you don’t make up pranks

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This post is about an 18km walk from Vratarnica to Zaječar. There is a charming but forgotten village where I end up ringing the church bells.

I wake up in my tent and look at the watch: it’s five in the morning. I open my sleeping bag and the tent flap. The time for the winter sleeping bag seems to be over.

the forgotten village

The village of Vratarnica looks quite pretty. There are some old farm houses with large yards and lots of wood in their structures. As I am taking photos a lady shows up and asks me what I’m doing. I tell her that I’m a tourist and that I like her village.

The lady shakes my hand and says her name is Slavitza. Then she tells me that many of the houses are actually empty. It‘s the same story that I’ve heard so many times in rural Bulgaria: people move to the cities or out of the country to find work, and only the old people stay behind. And then, once they die… Slavitza shrugs and throws up her hands in resignation.

the Church of the Holy Archangel Gabriel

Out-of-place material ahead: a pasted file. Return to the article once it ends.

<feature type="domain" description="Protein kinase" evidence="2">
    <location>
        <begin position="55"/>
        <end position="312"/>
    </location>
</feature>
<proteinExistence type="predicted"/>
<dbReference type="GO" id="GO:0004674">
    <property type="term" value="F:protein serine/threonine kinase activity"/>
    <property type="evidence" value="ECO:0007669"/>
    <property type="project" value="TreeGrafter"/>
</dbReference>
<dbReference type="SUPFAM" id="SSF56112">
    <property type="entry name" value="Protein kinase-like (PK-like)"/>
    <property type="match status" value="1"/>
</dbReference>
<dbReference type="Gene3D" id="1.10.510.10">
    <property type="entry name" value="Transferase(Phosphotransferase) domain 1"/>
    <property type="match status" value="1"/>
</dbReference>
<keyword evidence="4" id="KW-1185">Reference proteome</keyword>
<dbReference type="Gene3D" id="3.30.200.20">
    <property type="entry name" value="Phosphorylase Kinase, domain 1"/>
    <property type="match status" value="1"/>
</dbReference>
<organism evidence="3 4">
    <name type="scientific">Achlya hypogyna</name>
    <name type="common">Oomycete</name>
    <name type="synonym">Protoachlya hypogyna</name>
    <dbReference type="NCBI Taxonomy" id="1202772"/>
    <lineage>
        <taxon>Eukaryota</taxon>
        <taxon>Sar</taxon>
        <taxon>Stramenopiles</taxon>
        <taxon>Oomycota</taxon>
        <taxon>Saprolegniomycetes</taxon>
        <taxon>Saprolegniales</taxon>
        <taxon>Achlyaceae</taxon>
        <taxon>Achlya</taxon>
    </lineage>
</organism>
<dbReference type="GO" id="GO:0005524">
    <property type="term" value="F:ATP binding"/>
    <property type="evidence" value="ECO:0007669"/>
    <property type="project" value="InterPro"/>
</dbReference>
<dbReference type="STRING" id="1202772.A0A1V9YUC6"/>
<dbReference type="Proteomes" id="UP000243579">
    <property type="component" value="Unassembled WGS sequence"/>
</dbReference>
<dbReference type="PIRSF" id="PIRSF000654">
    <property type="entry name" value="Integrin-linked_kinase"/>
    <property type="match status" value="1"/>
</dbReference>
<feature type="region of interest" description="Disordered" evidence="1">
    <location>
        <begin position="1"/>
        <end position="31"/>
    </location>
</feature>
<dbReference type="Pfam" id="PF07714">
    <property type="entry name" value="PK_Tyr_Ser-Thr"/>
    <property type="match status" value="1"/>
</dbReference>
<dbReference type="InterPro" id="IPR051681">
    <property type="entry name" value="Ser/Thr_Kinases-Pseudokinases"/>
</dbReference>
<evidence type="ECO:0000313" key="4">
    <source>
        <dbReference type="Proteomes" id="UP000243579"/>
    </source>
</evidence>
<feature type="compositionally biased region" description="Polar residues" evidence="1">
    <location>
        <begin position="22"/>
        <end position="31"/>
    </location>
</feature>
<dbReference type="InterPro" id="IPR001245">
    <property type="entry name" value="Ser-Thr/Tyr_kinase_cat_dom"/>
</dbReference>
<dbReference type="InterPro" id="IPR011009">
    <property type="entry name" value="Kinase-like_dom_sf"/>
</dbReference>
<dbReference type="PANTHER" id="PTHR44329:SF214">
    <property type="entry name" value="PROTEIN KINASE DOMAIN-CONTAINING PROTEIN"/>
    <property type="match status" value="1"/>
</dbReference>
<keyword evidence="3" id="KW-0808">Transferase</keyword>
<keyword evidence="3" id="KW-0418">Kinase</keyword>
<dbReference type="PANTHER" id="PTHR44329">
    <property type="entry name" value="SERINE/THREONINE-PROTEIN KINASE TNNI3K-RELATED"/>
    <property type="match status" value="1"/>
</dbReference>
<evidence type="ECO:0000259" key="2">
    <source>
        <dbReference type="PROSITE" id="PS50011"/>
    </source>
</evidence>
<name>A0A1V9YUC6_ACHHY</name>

Some of the old people are drinking beer outside of a roadside shop. I toast with them, and they show me the way to the old church. It is located in a hidden spot behind some houses. And it is beautiful. I don’t know how old the church is, but it looks as if it has been asleep for a long time.

There’s a bell tower outside with some stairs leading into it. I climb up the stairs and I find two ropes dangling from the top of the tower. I pull on one of the ropes. Nothing happens. I pull a bit harder, and I can see something moving above me.

Then there is a huge gonging sound. I am ringing the church bell! Gong-gong-gong goes the bell as I am pulling on the rope. It is awesome until a very annoyed man appears and tells me to stop. I apologize and stop, and that one famous line from Emil from Lönneberga comes to mind: “you don’t make up pranks, they just happen.”

where to eat in Zaječar

The road to Zaječar is sometimes winding and sometimes straight, and the hills to both sides are very green. It’s exhausting to walk on it anyway, because there’s much more traffic than the days before, and because most of the cars go very fast on the straight parts of the road.

I arrive in the town after dark, get a room in a hotel called Hamburg, and ask for a place where I can get dinner. “Go to the Irish Pub Rivendelle,” the receptionist tells me, and then, when she notices my confusion, she explains that it is actually a restaurant.

It turns out to be awesome.


the walk from Vratarnica to Zaječar

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